Modern Day Adaptations

Here’s a quick question, Squiders – is there a way for you to like a post without looking at it? Because sometimes a post will get more likes than it’ll get views in a certain time period, and I don’t know if the view thing is just delayed, or if there’s another way to do it. Assuage my curiosity.


Modern day adaptations are all the rage right now. This is where you take source material (usually at least 100 years old) and modify the characters and plot to fit into the cultural and societal norms of today. It’s fairly common, and the more beloved the source material, the more adaptations you’ll find.

(You’ll also occasionally find fantastical adaptations, or science fiction adaptations, of these same stories. These are more awesome but less common.)

There’s many ways people do this. Let’s take Pride and Prejudice, because I can think of three modern day adaptations off the top of my head (and in three different types of media! Score). First, there’s the Lizzie Bennet Diaries – a currently on-going series of vlogs presented on YouTube. (For those familiar with the book, they’re about up to the party shortly before Bingley vacates the area.) This is a very true adaptation, with the plot more or less exactly following that of the book. Second, there’s Lost in Austen, a British mini-series that mixes the modern day with the original source material. And third, there’s Imperfect Bliss, a recently-published novel that is loosely based off of the original source material.

Like all things, some of these things are good and some are bad. And anything is fair game. Wizard of Oz, Sherlock Holmes, Jane Eyre, you name it. Of the three above ways to do a modern day adaptation, I admit I’m not very fond of the “loosely based” option. They don’t tend to be adaptations as much as vaguely related, i.e. something about the original inspired the creator of the new work in some way, and that’s about it. But they’re always marketed as a modern day adaptation, and then they’re not and it annoys me.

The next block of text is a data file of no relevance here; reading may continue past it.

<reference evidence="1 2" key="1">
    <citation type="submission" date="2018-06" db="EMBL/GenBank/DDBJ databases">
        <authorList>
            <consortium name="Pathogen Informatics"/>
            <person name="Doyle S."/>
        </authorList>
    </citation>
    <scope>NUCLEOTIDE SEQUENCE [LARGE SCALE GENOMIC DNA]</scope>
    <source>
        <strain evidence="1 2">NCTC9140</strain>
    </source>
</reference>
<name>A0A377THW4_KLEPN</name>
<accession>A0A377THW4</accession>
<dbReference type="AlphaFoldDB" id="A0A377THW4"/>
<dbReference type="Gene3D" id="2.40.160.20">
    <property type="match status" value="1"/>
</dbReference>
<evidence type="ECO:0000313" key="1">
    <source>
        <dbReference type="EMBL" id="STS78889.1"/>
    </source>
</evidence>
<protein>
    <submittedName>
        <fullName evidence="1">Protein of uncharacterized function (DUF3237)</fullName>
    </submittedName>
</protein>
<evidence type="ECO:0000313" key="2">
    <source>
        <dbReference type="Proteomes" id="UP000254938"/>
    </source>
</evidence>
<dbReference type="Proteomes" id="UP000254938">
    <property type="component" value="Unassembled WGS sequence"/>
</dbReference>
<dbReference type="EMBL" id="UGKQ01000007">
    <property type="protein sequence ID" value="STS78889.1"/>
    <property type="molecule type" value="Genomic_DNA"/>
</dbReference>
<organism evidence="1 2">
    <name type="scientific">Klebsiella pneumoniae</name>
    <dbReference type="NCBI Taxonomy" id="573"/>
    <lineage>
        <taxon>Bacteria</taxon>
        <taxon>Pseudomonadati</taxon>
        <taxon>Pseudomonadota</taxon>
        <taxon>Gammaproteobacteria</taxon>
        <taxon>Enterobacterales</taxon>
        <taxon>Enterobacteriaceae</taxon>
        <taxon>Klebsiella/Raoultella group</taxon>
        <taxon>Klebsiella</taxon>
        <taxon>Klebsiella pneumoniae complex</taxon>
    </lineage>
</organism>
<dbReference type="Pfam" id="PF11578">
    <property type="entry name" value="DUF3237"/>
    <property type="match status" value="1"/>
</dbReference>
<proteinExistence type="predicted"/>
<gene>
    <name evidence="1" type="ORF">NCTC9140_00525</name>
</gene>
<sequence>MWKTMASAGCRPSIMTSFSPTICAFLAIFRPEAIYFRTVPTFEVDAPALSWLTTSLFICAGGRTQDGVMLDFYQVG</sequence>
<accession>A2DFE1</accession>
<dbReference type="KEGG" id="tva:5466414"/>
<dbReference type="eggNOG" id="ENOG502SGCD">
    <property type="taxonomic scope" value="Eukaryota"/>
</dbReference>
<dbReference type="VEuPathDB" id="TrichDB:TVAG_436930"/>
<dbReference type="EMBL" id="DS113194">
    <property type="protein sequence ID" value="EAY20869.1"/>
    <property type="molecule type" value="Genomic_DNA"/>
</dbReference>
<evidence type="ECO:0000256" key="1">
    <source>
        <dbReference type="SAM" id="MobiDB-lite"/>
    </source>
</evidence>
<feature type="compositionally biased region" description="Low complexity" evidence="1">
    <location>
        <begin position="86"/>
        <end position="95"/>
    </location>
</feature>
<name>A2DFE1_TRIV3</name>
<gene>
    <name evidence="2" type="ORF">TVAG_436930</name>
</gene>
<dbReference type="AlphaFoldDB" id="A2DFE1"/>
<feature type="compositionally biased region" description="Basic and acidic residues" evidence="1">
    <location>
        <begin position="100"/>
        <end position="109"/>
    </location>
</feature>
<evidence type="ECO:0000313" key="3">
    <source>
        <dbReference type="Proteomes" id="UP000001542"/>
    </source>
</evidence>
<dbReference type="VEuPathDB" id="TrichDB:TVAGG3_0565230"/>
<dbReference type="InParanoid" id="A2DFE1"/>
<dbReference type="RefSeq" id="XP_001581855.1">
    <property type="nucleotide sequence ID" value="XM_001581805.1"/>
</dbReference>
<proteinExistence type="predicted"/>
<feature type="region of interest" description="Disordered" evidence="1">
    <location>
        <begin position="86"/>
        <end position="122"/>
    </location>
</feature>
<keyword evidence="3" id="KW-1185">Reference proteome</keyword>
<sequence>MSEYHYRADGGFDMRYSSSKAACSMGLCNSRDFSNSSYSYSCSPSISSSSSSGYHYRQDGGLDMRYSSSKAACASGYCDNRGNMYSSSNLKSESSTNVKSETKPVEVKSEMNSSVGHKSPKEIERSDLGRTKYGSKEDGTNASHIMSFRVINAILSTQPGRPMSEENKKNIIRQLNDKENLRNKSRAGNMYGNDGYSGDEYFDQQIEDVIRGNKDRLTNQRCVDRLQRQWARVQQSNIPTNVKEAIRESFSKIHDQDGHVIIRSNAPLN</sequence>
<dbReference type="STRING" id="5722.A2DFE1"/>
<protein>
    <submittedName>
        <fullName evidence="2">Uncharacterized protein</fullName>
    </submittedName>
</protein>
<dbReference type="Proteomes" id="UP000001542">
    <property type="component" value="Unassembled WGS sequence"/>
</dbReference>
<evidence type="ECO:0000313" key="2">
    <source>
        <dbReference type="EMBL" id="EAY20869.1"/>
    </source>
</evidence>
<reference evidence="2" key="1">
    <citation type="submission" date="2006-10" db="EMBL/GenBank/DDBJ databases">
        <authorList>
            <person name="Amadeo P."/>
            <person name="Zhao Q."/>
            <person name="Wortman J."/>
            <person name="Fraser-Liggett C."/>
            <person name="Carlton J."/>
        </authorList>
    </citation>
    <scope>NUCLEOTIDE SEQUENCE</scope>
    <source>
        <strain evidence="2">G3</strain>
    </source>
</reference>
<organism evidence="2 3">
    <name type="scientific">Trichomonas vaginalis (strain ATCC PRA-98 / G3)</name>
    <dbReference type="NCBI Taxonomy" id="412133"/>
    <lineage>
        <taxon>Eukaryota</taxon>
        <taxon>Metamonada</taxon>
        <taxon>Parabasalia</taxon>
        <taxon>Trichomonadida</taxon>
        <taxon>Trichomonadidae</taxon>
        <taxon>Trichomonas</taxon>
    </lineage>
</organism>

By that definition, my high fantasy trilogy is a modern day adaptation of Star Trek. (Hm.)

To me, if you’re going to bother to do an “adaptation,” part of the fun is the challenge of trying to take things that don’t fit in our modern society (to continue with the P&P example, the fact that a woman has to marry to be successful in life) and changing them enough so they make sense to both modern readers and the original intent of the story. Or, when you’re mixing the source material with modern day sensibilities, to see how modern people react to the story, and vice versa.

What do you think, Squiders? Do you like adaptations, or are they sacrilege to the original work? Any you would recommend?

2 responses to this post.

  1. To your first question, I believe if you “like” something from the Reader page without actually going to the page, you get a “like” but not a hit.
    Personally, I’m a fan of adaptations. It’s always interesting to see themes and ideas brought forward, but I do agree there’s a line between truly adapting a work and claiming it’s an adaptation to draw more attention. For example, Jaws stands on it’s own both as a book and a movie, even though they could have pointed to Quint’s obsession with the Great White and called it a loose adaptation of Moby Dick. I think it’s better to let the reader/viewer draw the connection themselves, unless you’re using characters and scenes wholesale, in which case you should give credit where credit’s due.
    Nice post, by the way!


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